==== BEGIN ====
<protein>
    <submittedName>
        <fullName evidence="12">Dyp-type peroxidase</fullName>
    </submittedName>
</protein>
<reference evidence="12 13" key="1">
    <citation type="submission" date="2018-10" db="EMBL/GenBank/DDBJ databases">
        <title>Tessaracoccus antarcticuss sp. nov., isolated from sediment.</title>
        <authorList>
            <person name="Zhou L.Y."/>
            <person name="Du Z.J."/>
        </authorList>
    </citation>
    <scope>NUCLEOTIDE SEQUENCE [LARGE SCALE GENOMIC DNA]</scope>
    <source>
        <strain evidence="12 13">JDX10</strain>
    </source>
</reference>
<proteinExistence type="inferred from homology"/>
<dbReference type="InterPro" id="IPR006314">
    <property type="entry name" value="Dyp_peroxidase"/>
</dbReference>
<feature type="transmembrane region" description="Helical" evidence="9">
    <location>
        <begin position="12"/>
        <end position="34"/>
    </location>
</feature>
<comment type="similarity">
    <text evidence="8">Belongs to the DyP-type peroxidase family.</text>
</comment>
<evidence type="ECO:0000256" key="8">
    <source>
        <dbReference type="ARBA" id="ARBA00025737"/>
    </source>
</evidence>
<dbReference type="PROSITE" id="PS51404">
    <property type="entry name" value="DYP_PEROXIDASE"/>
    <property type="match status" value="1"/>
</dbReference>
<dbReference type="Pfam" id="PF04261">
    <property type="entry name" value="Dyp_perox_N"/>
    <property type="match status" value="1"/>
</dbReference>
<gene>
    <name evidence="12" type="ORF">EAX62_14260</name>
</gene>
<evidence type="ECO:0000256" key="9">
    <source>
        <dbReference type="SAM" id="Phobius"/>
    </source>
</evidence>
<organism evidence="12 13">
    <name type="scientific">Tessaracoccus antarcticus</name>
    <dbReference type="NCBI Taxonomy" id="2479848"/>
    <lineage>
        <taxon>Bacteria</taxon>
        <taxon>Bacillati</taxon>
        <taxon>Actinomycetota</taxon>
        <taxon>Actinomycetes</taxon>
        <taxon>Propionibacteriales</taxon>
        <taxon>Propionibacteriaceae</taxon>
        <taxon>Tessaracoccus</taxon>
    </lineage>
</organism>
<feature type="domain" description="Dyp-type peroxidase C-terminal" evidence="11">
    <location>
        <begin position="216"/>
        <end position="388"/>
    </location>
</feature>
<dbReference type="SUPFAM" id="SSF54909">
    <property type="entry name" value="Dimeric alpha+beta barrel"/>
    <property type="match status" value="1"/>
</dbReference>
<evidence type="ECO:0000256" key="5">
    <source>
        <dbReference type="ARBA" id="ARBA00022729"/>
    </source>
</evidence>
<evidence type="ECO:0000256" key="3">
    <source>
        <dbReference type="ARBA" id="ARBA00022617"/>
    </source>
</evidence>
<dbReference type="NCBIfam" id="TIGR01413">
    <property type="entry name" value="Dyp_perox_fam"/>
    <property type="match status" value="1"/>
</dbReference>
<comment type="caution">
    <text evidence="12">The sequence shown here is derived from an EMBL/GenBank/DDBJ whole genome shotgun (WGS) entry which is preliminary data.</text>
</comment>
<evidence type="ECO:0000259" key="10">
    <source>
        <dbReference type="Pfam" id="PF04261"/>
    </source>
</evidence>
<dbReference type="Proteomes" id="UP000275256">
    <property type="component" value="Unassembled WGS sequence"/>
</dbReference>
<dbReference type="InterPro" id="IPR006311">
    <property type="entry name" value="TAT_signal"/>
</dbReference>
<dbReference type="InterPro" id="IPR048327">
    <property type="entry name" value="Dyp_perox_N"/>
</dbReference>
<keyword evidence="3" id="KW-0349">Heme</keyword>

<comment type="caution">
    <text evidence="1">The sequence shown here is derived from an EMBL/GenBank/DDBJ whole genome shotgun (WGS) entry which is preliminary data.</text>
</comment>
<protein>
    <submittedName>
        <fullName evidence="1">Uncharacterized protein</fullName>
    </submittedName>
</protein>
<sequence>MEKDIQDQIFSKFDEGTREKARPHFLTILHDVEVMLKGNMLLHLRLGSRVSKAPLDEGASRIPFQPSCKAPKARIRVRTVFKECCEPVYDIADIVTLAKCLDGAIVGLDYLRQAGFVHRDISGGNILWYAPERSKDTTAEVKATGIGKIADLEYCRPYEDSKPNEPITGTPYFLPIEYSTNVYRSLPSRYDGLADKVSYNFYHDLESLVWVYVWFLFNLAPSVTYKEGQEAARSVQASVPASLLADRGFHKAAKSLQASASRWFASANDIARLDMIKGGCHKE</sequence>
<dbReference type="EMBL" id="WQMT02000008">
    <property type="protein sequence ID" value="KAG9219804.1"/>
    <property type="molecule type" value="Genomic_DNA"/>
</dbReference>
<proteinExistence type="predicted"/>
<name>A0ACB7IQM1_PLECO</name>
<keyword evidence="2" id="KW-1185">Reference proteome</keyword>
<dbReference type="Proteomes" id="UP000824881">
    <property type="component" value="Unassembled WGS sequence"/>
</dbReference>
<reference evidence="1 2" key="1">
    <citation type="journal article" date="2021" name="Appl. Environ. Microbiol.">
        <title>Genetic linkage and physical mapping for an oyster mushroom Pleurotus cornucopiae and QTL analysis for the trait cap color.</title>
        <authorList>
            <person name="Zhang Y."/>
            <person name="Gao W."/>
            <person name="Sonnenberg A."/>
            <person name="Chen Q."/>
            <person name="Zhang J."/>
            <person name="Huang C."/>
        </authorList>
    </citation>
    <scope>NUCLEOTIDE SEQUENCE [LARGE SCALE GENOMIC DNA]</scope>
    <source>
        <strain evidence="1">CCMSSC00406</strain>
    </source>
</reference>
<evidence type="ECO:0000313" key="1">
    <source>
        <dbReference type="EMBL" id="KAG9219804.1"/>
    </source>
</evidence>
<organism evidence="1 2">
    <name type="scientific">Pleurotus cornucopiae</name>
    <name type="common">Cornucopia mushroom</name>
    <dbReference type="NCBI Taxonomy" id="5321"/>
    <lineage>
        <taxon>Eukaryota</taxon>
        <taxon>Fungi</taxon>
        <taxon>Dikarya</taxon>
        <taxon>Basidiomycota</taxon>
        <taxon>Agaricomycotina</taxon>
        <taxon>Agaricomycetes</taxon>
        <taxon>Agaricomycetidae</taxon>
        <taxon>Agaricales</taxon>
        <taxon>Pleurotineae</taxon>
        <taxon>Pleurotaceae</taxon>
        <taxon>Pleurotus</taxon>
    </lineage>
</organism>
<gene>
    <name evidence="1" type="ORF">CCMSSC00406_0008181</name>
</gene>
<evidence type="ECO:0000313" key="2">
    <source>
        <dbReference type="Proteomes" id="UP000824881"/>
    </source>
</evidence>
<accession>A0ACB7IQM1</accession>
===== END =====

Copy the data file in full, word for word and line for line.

<protein>
    <submittedName>
        <fullName evidence="12">Dyp-type peroxidase</fullName>
    </submittedName>
</protein>
<reference evidence="12 13" key="1">
    <citation type="submission" date="2018-10" db="EMBL/GenBank/DDBJ databases">
        <title>Tessaracoccus antarcticuss sp. nov., isolated from sediment.</title>
        <authorList>
            <person name="Zhou L.Y."/>
            <person name="Du Z.J."/>
        </authorList>
    </citation>
    <scope>NUCLEOTIDE SEQUENCE [LARGE SCALE GENOMIC DNA]</scope>
    <source>
        <strain evidence="12 13">JDX10</strain>
    </source>
</reference>
<proteinExistence type="inferred from homology"/>
<dbReference type="InterPro" id="IPR006314">
    <property type="entry name" value="Dyp_peroxidase"/>
</dbReference>
<feature type="transmembrane region" description="Helical" evidence="9">
    <location>
        <begin position="12"/>
        <end position="34"/>
    </location>
</feature>
<comment type="similarity">
    <text evidence="8">Belongs to the DyP-type peroxidase family.</text>
</comment>
<evidence type="ECO:0000256" key="8">
    <source>
        <dbReference type="ARBA" id="ARBA00025737"/>
    </source>
</evidence>
<dbReference type="PROSITE" id="PS51404">
    <property type="entry name" value="DYP_PEROXIDASE"/>
    <property type="match status" value="1"/>
</dbReference>
<dbReference type="Pfam" id="PF04261">
    <property type="entry name" value="Dyp_perox_N"/>
    <property type="match status" value="1"/>
</dbReference>
<gene>
    <name evidence="12" type="ORF">EAX62_14260</name>
</gene>
<evidence type="ECO:0000256" key="9">
    <source>
        <dbReference type="SAM" id="Phobius"/>
    </source>
</evidence>
<organism evidence="12 13">
    <name type="scientific">Tessaracoccus antarcticus</name>
    <dbReference type="NCBI Taxonomy" id="2479848"/>
    <lineage>
        <taxon>Bacteria</taxon>
        <taxon>Bacillati</taxon>
        <taxon>Actinomycetota</taxon>
        <taxon>Actinomycetes</taxon>
        <taxon>Propionibacteriales</taxon>
        <taxon>Propionibacteriaceae</taxon>
        <taxon>Tessaracoccus</taxon>
    </lineage>
</organism>
<feature type="domain" description="Dyp-type peroxidase C-terminal" evidence="11">
    <location>
        <begin position="216"/>
        <end position="388"/>
    </location>
</feature>
<dbReference type="SUPFAM" id="SSF54909">
    <property type="entry name" value="Dimeric alpha+beta barrel"/>
    <property type="match status" value="1"/>
</dbReference>
<evidence type="ECO:0000256" key="5">
    <source>
        <dbReference type="ARBA" id="ARBA00022729"/>
    </source>
</evidence>
<evidence type="ECO:0000256" key="3">
    <source>
        <dbReference type="ARBA" id="ARBA00022617"/>
    </source>
</evidence>
<dbReference type="NCBIfam" id="TIGR01413">
    <property type="entry name" value="Dyp_perox_fam"/>
    <property type="match status" value="1"/>
</dbReference>
<comment type="caution">
    <text evidence="12">The sequence shown here is derived from an EMBL/GenBank/DDBJ whole genome shotgun (WGS) entry which is preliminary data.</text>
</comment>
<evidence type="ECO:0000259" key="10">
    <source>
        <dbReference type="Pfam" id="PF04261"/>
    </source>
</evidence>
<dbReference type="Proteomes" id="UP000275256">
    <property type="component" value="Unassembled WGS sequence"/>
</dbReference>
<dbReference type="InterPro" id="IPR006311">
    <property type="entry name" value="TAT_signal"/>
</dbReference>
<dbReference type="InterPro" id="IPR048327">
    <property type="entry name" value="Dyp_perox_N"/>
</dbReference>
<keyword evidence="3" id="KW-0349">Heme</keyword>

<comment type="caution">
    <text evidence="1">The sequence shown here is derived from an EMBL/GenBank/DDBJ whole genome shotgun (WGS) entry which is preliminary data.</text>
</comment>
<protein>
    <submittedName>
        <fullName evidence="1">Uncharacterized protein</fullName>
    </submittedName>
</protein>
<sequence>MEKDIQDQIFSKFDEGTREKARPHFLTILHDVEVMLKGNMLLHLRLGSRVSKAPLDEGASRIPFQPSCKAPKARIRVRTVFKECCEPVYDIADIVTLAKCLDGAIVGLDYLRQAGFVHRDISGGNILWYAPERSKDTTAEVKATGIGKIADLEYCRPYEDSKPNEPITGTPYFLPIEYSTNVYRSLPSRYDGLADKVSYNFYHDLESLVWVYVWFLFNLAPSVTYKEGQEAARSVQASVPASLLADRGFHKAAKSLQASASRWFASANDIARLDMIKGGCHKE</sequence>
<dbReference type="EMBL" id="WQMT02000008">
    <property type="protein sequence ID" value="KAG9219804.1"/>
    <property type="molecule type" value="Genomic_DNA"/>
</dbReference>
<proteinExistence type="predicted"/>
<name>A0ACB7IQM1_PLECO</name>
<keyword evidence="2" id="KW-1185">Reference proteome</keyword>
<dbReference type="Proteomes" id="UP000824881">
    <property type="component" value="Unassembled WGS sequence"/>
</dbReference>
<reference evidence="1 2" key="1">
    <citation type="journal article" date="2021" name="Appl. Environ. Microbiol.">
        <title>Genetic linkage and physical mapping for an oyster mushroom Pleurotus cornucopiae and QTL analysis for the trait cap color.</title>
        <authorList>
            <person name="Zhang Y."/>
            <person name="Gao W."/>
            <person name="Sonnenberg A."/>
            <person name="Chen Q."/>
            <person name="Zhang J."/>
            <person name="Huang C."/>
        </authorList>
    </citation>
    <scope>NUCLEOTIDE SEQUENCE [LARGE SCALE GENOMIC DNA]</scope>
    <source>
        <strain evidence="1">CCMSSC00406</strain>
    </source>
</reference>
<evidence type="ECO:0000313" key="1">
    <source>
        <dbReference type="EMBL" id="KAG9219804.1"/>
    </source>
</evidence>
<organism evidence="1 2">
    <name type="scientific">Pleurotus cornucopiae</name>
    <name type="common">Cornucopia mushroom</name>
    <dbReference type="NCBI Taxonomy" id="5321"/>
    <lineage>
        <taxon>Eukaryota</taxon>
        <taxon>Fungi</taxon>
        <taxon>Dikarya</taxon>
        <taxon>Basidiomycota</taxon>
        <taxon>Agaricomycotina</taxon>
        <taxon>Agaricomycetes</taxon>
        <taxon>Agaricomycetidae</taxon>
        <taxon>Agaricales</taxon>
        <taxon>Pleurotineae</taxon>
        <taxon>Pleurotaceae</taxon>
        <taxon>Pleurotus</taxon>
    </lineage>
</organism>
<gene>
    <name evidence="1" type="ORF">CCMSSC00406_0008181</name>
</gene>
<evidence type="ECO:0000313" key="2">
    <source>
        <dbReference type="Proteomes" id="UP000824881"/>
    </source>
</evidence>
<accession>A0ACB7IQM1</accession>